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I think he’s really enjoying having his Grandma visit, and getting to go “camping”.  Other than being outside, and roasting marshmallows, the best part of camping is getting to have a sleepover, anyway.  I’m so happy that Grandma is here to visit — I love having her here, and I know how much this means to my boys.

Dance Party Osterreich

019On a whim this afternoon, my mom and I packed the boys into the double stroller and set out for a walk with no particular destination in mind.  We got a couple of eiskaffees and started walking down the Ringstrasse to look at some of Vienna’s sights:  the Rathaus, Parliament, the Volksgarten, the Hofburg.  We came upon a place I’d seen before but not visited:  the Burggarten behind the Hofburg.  Dan joined us there when he got off of work.

It was lovely, as most of the gardens in Vienna are, if a little less . . . orderly.  I have not yet seen a place where so many people disregard the “keep off the grass” signs.  But, it was beautiful, verdant and very popular.  Benjamin made friends with a little girl his own age by a fountain — they played chase and flirted until she ran off for an older, badder boy.  (He seems to have gotten over it.)  We really enjoyed it, and it was fun to make another discovery of a nice place to walk and enjoy Vienna.

033Then, on our way out, we joined into an impromptu swing dance party.  Right behind the Hofburg, at the base of the stone steps, on the wide marble walkway, people were dancing enthusiastic, American style triple swing and Lindy Hop.  Dan and I joined in, and Benjamin quickly added himself to the mix.  We all took turns — Liam and my mom danced, too.  It was great to dance again — it’s been a while.  We danced ourselves to exhaustion — even Benjamin just wanted to watch by the end.  And then, when we were done, Dan got up the courage to talk to the assembled dancers and ask whether they get together often (they apparently do, and we got their information).

We had a great day.  I am worn out.  Now I remember why I was in such great shape when I was dancing.


I want my mommy

If all goes well, my mom will arrive here in Vienna in a few hours.  I am so excited — this will be the first time I’ve seen her (or anyone in my family, aside from on Skype) since we came here in April.  This is the longest I’ve ever been away from my mom (and my family in general).

Her trip kind of came together at the last minute (thanks to a wonderful aunt who helped her get here) so we didn’t know for sure that she was coming until she got on the plane yesterday afternoon.

I can’t wait to see her.  I can’t wait to show her our place, my favorite things in Vienna, and to have her share in how wonderful Benjamin and Liam are right now.  Especially Liam — she hasn’t seen him for 40% of his life, so he’s basically a completely different creature than he was the last time she saw him.  She’s going to get to know him all over again.  And, I can’t wait just to talk to her.  I’ve missed her so much.

I’m so excited to have her visit!  Yay!

Absence makes the heart grow . . . sadder

I miss my family.  It was not completely unusual for me to go 4 or 6 or (on occasion) even 8 weeks without seeing some members of my immediate family (parents, brothers and sisters).  But, it rarely went beyond that.  I’d get to a point where I’d realize I hadn’t seen them in nearly 2 months, and pick up the phone . . . or a birthday or holiday would roll around and we’d all get together.  (I never went this long without seeing everyone at this time of year, though:  Easter, Mother’s Day, my brother Peter’s birthday have all passed since I’ve been here.)  We hit the 2 month mark today, and I’ve really noticed over the past few days that my longing for home (most particularly being with my family) has been growing.  I may be very fortunate, and get to see my mother very soon, but it will be months (or more) before I see the others.  I’m having a hard time wrapping my mind around that.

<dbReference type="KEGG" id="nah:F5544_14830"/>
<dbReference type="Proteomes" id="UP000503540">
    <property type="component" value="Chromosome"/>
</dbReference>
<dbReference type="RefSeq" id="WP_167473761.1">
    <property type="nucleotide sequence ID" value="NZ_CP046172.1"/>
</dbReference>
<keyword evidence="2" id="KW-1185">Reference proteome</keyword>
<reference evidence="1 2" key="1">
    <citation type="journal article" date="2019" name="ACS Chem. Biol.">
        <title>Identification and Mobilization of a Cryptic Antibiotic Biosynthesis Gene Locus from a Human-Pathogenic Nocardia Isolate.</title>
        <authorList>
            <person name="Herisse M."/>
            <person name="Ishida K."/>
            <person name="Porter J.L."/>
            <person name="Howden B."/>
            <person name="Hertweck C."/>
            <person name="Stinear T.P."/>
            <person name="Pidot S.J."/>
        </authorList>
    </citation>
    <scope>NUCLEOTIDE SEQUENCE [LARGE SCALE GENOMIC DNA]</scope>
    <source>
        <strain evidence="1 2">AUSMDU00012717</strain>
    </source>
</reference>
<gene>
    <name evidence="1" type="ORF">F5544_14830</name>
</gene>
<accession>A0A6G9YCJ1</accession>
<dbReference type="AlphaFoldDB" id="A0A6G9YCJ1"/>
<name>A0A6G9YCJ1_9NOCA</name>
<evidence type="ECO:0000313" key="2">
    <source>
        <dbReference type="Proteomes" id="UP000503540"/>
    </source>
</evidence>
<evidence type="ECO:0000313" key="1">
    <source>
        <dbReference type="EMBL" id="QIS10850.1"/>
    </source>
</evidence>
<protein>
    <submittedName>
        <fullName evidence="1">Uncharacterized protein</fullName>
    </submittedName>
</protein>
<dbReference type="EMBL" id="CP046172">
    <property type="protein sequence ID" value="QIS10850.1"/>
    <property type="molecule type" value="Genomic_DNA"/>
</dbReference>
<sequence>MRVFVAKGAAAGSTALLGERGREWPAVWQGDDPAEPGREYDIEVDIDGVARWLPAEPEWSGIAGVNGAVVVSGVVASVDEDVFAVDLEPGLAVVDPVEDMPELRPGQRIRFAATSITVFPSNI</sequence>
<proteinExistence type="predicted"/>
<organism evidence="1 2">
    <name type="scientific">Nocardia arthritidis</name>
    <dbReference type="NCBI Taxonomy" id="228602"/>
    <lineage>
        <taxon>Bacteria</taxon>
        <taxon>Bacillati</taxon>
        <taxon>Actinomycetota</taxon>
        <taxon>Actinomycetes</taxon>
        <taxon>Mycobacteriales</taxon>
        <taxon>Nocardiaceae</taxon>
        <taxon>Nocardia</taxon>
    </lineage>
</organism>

I don’t wish for anything monumental, I just want to see everyone.  I want to talk and hang out and maybe have a meal.  Catch up on what’s been going on and joke about old stuff.  Just talk and be relaxed, and have everyone be amazed at how wonderful my kids are.  (Skype is a great invention, and I am really grateful for it, but it’s hard to carry on a decent conversation while wrangling both children, which is how most of my Skypes to home end up going.)

I guess it’s one of those things — you don’t really appreciate how good you have things until they change.  I can’t believe that I ever went 4 or 6 or 8 weeks at home without seeing my family.  They live 45 minutes from where I was living!  Why did we allow that?  Why did I live in Virginia when I could just as easily have lived in Maryland and been close to everyone?  (I know why, but the reasons don’t stand up to scrutiny right now.)

I don’t know how things will be when I move home.  Who knows where everyone will be?  But, I can say, I will make different choices.  I miss them all more than I thought I would after 2 short months.  It’s not just the amount of time that has passed, but the knowledge that I can’t do anything about it right now that is so frustrating.  I am so grateful that I’ve had my family so close to me (geographically and otherwise) my entire life up until now, and I’m disappointed at the way I have taken it for granted without even realizing it.

I’m not taking it for granted right now.  I love you guys, and I wish you were here (or I were there).  (Lesson learned.)